Pret a Manger has recently embarked on a new loyalty scheme, which does not resemble the traditional methods of encouraging customers to come back and collect points while shopping with a shop/chain store. This limited, yet very effective campaign has made me think about what we covered in Brand Communications class a couple of weeks ago – the role of emotions in Public Relations and how brands could utilise them to reach their audiences.
For the past couple of days, selected Pret customers have been given a special ‘Make Someone Smile’ sleeve alongside their drink and are being constantly encouraged to pass the sleev on further to other people, be it friends, family or strangers. Whoever visits the restaurant and presents this sleeve can redeem it for a free coffee or tea before the end of February (PRWeek). This small campaign links strongly to brand’s bigger, overarching campaign ‘Random Acts of Kindness’ which is still ongoing.
Since I have moved to London, I have been a frequent customer of the chain, and have always seen it in a positive light. I like their work ethics, I like the way they present themselves, and I like the food and drinks they serve. But ever since I have received the free coffee, I also started to see them as nice and friendly (exactly what they wanted me to think:). According to an interesting journal article by Thomson et.al, the way the brand behaves and how it engages with its customers (including the emotional engagement) have great implications for the customers’ emotional attachment to brands (it’s worth giving the article a read). It’s important to remember for all PR professionals willing to embark on this kind of practice.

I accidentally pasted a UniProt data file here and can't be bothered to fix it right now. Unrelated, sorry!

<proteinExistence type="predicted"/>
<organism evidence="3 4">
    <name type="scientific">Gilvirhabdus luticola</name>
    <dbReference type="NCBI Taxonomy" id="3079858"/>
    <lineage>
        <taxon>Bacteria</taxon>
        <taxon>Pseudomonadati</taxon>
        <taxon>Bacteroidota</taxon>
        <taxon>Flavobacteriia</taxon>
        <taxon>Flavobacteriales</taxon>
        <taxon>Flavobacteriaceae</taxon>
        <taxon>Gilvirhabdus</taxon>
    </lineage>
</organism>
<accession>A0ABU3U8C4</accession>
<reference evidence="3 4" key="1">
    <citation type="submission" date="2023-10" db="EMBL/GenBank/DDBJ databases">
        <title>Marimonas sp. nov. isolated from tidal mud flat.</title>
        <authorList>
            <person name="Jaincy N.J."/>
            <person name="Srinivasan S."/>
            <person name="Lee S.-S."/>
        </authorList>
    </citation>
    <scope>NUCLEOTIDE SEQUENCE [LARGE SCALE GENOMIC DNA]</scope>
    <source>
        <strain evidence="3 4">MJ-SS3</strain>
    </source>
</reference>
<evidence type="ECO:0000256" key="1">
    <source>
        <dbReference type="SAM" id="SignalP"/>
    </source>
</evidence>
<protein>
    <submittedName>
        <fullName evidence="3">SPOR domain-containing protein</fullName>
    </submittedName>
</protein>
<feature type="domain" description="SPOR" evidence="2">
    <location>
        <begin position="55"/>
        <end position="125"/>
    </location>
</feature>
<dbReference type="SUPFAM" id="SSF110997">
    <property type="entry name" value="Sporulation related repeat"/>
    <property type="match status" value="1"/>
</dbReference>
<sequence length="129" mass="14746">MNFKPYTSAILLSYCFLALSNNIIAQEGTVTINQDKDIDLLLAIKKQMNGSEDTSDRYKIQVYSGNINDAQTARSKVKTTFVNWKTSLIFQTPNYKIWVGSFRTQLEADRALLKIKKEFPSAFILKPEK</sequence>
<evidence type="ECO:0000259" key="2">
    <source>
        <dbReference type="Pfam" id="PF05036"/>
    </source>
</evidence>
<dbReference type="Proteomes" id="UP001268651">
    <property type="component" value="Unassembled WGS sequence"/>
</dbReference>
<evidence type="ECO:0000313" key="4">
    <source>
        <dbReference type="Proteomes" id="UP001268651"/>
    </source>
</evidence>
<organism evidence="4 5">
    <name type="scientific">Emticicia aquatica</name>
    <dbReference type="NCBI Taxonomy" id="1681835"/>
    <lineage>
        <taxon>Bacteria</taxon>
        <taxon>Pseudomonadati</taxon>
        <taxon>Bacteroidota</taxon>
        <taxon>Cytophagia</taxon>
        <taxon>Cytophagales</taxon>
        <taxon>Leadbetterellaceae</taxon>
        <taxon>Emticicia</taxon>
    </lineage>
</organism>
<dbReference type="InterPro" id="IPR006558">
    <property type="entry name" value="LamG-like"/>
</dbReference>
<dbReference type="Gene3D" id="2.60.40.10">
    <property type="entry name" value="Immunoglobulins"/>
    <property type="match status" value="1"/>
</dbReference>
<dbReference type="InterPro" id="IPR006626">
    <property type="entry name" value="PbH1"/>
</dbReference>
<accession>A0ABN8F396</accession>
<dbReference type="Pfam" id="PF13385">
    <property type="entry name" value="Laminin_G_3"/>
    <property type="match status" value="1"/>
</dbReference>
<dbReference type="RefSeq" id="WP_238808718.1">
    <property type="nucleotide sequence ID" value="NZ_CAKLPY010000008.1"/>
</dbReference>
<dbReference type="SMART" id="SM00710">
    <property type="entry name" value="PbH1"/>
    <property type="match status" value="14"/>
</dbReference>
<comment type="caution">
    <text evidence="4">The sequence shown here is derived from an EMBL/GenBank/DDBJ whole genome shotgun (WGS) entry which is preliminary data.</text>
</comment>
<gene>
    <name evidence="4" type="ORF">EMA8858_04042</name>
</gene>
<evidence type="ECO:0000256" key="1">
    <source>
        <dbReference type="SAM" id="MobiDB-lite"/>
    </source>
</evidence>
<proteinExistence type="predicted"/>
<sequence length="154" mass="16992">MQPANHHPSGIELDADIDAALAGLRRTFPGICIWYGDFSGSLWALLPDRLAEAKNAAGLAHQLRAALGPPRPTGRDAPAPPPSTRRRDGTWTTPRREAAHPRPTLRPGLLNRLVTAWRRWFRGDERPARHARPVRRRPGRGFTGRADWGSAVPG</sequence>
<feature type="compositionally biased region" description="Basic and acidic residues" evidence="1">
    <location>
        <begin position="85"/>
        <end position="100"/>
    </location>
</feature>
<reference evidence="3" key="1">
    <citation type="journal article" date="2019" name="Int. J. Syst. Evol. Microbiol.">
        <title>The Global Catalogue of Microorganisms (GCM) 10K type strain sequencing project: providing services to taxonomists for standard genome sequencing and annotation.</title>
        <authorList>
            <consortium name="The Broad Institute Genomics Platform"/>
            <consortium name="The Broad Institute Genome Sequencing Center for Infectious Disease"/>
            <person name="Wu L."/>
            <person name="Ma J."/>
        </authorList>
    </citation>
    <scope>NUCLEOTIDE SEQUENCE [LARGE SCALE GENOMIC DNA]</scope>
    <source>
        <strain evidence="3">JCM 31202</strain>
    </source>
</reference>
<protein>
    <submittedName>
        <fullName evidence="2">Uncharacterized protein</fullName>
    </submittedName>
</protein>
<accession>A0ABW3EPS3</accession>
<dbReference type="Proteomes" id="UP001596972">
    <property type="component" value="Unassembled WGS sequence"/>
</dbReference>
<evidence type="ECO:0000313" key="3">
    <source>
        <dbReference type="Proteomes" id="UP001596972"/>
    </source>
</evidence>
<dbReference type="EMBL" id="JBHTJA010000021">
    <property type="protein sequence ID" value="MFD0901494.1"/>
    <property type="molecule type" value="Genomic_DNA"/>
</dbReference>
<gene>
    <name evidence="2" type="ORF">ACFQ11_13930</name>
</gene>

I think Pret’s example could be used to illustrate the balance that PR needs to achieve when utilising emotions (be it when preparing campaigns, spots or stunts, or anything else for that matter). The brand trend to increasingly engage with emotions can only bring positive results it prepared carefully, with all pros and cons considered. However, most importantly, the difficult balance between what’s right and what’s tasteless has to be achieved in order to hope for success.